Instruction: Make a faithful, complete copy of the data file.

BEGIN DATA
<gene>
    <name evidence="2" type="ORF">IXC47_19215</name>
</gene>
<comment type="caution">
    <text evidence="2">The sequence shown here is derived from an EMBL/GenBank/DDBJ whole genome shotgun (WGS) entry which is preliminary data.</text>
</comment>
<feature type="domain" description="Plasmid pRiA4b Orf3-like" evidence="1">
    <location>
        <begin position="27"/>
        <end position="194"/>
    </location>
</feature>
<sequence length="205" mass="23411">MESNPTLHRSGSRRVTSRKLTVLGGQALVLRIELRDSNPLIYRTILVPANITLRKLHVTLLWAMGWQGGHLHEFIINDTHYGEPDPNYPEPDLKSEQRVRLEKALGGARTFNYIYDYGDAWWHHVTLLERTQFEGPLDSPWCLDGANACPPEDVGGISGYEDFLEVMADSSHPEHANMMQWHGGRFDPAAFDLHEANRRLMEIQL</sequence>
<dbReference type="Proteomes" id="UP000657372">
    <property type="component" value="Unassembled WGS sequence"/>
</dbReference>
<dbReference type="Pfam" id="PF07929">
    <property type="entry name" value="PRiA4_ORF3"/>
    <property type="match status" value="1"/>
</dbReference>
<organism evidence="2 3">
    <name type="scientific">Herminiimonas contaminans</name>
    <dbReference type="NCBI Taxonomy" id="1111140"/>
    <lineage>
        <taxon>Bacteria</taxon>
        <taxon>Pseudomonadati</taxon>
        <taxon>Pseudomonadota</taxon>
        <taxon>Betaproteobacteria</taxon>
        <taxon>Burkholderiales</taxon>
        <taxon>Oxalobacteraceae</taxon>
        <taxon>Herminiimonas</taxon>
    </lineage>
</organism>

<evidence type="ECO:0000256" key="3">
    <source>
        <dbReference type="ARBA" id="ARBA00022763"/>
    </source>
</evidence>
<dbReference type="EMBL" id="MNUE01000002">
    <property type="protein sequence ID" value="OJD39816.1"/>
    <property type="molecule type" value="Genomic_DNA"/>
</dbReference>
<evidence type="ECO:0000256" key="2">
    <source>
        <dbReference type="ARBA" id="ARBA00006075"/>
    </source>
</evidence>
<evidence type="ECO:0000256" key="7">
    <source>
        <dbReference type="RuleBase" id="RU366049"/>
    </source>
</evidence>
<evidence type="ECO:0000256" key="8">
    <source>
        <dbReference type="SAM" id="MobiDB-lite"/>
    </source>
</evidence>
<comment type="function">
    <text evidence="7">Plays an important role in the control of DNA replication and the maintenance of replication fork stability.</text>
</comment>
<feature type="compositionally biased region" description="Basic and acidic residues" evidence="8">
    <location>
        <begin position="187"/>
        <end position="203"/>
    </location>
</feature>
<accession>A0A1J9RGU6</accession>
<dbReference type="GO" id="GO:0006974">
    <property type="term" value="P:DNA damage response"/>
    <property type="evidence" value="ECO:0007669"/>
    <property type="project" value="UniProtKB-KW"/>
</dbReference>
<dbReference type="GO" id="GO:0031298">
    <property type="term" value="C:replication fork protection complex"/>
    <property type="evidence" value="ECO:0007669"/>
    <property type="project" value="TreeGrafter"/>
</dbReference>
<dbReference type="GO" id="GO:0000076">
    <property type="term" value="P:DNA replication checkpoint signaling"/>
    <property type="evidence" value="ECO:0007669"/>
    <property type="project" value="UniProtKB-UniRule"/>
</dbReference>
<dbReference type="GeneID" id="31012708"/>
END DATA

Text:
<gene>
    <name evidence="2" type="ORF">IXC47_19215</name>
</gene>
<comment type="caution">
    <text evidence="2">The sequence shown here is derived from an EMBL/GenBank/DDBJ whole genome shotgun (WGS) entry which is preliminary data.</text>
</comment>
<feature type="domain" description="Plasmid pRiA4b Orf3-like" evidence="1">
    <location>
        <begin position="27"/>
        <end position="194"/>
    </location>
</feature>
<sequence length="205" mass="23411">MESNPTLHRSGSRRVTSRKLTVLGGQALVLRIELRDSNPLIYRTILVPANITLRKLHVTLLWAMGWQGGHLHEFIINDTHYGEPDPNYPEPDLKSEQRVRLEKALGGARTFNYIYDYGDAWWHHVTLLERTQFEGPLDSPWCLDGANACPPEDVGGISGYEDFLEVMADSSHPEHANMMQWHGGRFDPAAFDLHEANRRLMEIQL</sequence>
<dbReference type="Proteomes" id="UP000657372">
    <property type="component" value="Unassembled WGS sequence"/>
</dbReference>
<dbReference type="Pfam" id="PF07929">
    <property type="entry name" value="PRiA4_ORF3"/>
    <property type="match status" value="1"/>
</dbReference>
<organism evidence="2 3">
    <name type="scientific">Herminiimonas contaminans</name>
    <dbReference type="NCBI Taxonomy" id="1111140"/>
    <lineage>
        <taxon>Bacteria</taxon>
        <taxon>Pseudomonadati</taxon>
        <taxon>Pseudomonadota</taxon>
        <taxon>Betaproteobacteria</taxon>
        <taxon>Burkholderiales</taxon>
        <taxon>Oxalobacteraceae</taxon>
        <taxon>Herminiimonas</taxon>
    </lineage>
</organism>

<evidence type="ECO:0000256" key="3">
    <source>
        <dbReference type="ARBA" id="ARBA00022763"/>
    </source>
</evidence>
<dbReference type="EMBL" id="MNUE01000002">
    <property type="protein sequence ID" value="OJD39816.1"/>
    <property type="molecule type" value="Genomic_DNA"/>
</dbReference>
<evidence type="ECO:0000256" key="2">
    <source>
        <dbReference type="ARBA" id="ARBA00006075"/>
    </source>
</evidence>
<evidence type="ECO:0000256" key="7">
    <source>
        <dbReference type="RuleBase" id="RU366049"/>
    </source>
</evidence>
<evidence type="ECO:0000256" key="8">
    <source>
        <dbReference type="SAM" id="MobiDB-lite"/>
    </source>
</evidence>
<comment type="function">
    <text evidence="7">Plays an important role in the control of DNA replication and the maintenance of replication fork stability.</text>
</comment>
<feature type="compositionally biased region" description="Basic and acidic residues" evidence="8">
    <location>
        <begin position="187"/>
        <end position="203"/>
    </location>
</feature>
<accession>A0A1J9RGU6</accession>
<dbReference type="GO" id="GO:0006974">
    <property type="term" value="P:DNA damage response"/>
    <property type="evidence" value="ECO:0007669"/>
    <property type="project" value="UniProtKB-KW"/>
</dbReference>
<dbReference type="GO" id="GO:0031298">
    <property type="term" value="C:replication fork protection complex"/>
    <property type="evidence" value="ECO:0007669"/>
    <property type="project" value="TreeGrafter"/>
</dbReference>
<dbReference type="GO" id="GO:0000076">
    <property type="term" value="P:DNA replication checkpoint signaling"/>
    <property type="evidence" value="ECO:0007669"/>
    <property type="project" value="UniProtKB-UniRule"/>
</dbReference>
<dbReference type="GeneID" id="31012708"/>